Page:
Fireproofing is a protective coating for steel structures. To save the steel section from melting during burning.
Fireproofing provides materials and structures resistance to fire so that during an accidental case of fire the critical structures keep operating until the fire is brought under control. It means applying certain products over the materials or structures which minimize the escalation of fire and thus plant operators get sufficient to act against the fire.
It needs to be durable to survive the rigors of everyday life in the plant so that if and when a fire does occur, the fire endurance properties have been maintained and the fireproofing can be depended on to function satisfactorily. Everyday exposure may involve mechanical abuse, exposure to oil, solvents, and chemicals, and outdoor weathering for prolonged periods of twenty, thirty, forty years, or more. As a coating for steel, fireproofing may provide a good measure of corrosion protection.
Fireproofing is designed to protect the structural steel which supports high-risk or valuable equipment. The failure point is generally considered to be 1000°F, as this is the point where steel has lost approximately 50% of its structural strength. The aim then is to prevent structural steel from reaching 1000°F for some period of time. Tanks, pressure vessels, and heat exchangers may experience a significant cooling effect from liquid contents and so, less fireproofing protection is generally required. Some thermal insulation systems may serve a dual role as fireproofing and this is common with some pressure vessels. Piping may be insulated but it is not generally considered to be fireproofed.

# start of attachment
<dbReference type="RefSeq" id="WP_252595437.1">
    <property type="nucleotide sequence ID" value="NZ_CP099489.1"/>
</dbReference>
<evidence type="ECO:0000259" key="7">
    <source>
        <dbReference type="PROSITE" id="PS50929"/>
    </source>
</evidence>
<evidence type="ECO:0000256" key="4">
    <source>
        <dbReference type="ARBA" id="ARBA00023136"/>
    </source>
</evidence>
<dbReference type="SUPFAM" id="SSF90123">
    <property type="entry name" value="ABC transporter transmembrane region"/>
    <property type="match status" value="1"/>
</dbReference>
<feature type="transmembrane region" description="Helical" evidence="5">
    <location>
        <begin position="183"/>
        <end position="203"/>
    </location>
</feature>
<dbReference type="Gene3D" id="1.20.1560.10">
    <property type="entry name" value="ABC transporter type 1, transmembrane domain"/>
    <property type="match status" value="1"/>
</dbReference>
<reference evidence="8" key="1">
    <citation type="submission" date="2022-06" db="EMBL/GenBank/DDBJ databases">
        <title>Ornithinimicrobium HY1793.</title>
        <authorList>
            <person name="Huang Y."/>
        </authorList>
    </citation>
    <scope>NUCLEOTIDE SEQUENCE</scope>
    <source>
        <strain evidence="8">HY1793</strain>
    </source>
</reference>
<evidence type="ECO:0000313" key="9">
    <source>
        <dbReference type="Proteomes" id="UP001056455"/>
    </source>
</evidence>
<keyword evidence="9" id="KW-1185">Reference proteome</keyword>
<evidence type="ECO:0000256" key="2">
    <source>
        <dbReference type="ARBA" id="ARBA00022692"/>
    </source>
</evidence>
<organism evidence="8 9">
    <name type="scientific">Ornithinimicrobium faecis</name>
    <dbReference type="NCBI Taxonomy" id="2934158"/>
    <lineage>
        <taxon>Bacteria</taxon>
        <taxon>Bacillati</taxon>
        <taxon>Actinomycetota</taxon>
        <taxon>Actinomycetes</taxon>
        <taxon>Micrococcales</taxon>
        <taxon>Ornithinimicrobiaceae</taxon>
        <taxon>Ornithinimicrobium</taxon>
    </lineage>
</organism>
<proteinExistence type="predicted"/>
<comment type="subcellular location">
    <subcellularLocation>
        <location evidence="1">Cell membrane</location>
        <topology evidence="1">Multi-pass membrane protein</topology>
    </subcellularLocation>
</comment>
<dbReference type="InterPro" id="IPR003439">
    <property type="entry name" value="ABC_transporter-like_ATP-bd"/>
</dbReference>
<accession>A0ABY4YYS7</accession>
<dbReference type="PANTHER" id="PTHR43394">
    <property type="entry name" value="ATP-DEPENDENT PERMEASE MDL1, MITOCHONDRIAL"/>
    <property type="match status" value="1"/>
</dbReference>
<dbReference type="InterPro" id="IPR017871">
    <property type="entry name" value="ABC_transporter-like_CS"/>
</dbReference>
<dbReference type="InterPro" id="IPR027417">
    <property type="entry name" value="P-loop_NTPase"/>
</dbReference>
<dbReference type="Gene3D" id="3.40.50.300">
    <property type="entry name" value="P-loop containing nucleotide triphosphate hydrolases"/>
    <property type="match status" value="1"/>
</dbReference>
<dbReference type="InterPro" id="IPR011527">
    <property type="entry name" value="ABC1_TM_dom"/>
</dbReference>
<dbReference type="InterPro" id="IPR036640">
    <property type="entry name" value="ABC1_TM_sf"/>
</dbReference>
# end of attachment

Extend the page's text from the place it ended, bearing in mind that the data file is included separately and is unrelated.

It can be painted or sprayed on the surfaces within your home or building. Fireproofing is used to coat steel to keep it below the temperature that causes weakness, but it is also used to coat electrical circuits to prevent overheating. This coating is also used to cover metal bridges and concrete tunnels and even to coat vaults. Professionally applied spray-on it is made from one or more common ingredients, including Monokote MK-6, Cafco 300, and Cafco Blaze Shield. These chemicals are combined with calcium hydroxide, mica, fibrous plasters, and other combinations to speed up hardening. Modern sprays do not include asbestos and are safe for use in homes and commercial buildings, although the dust from construction should still be avoided without proper breathing masks for general reasons.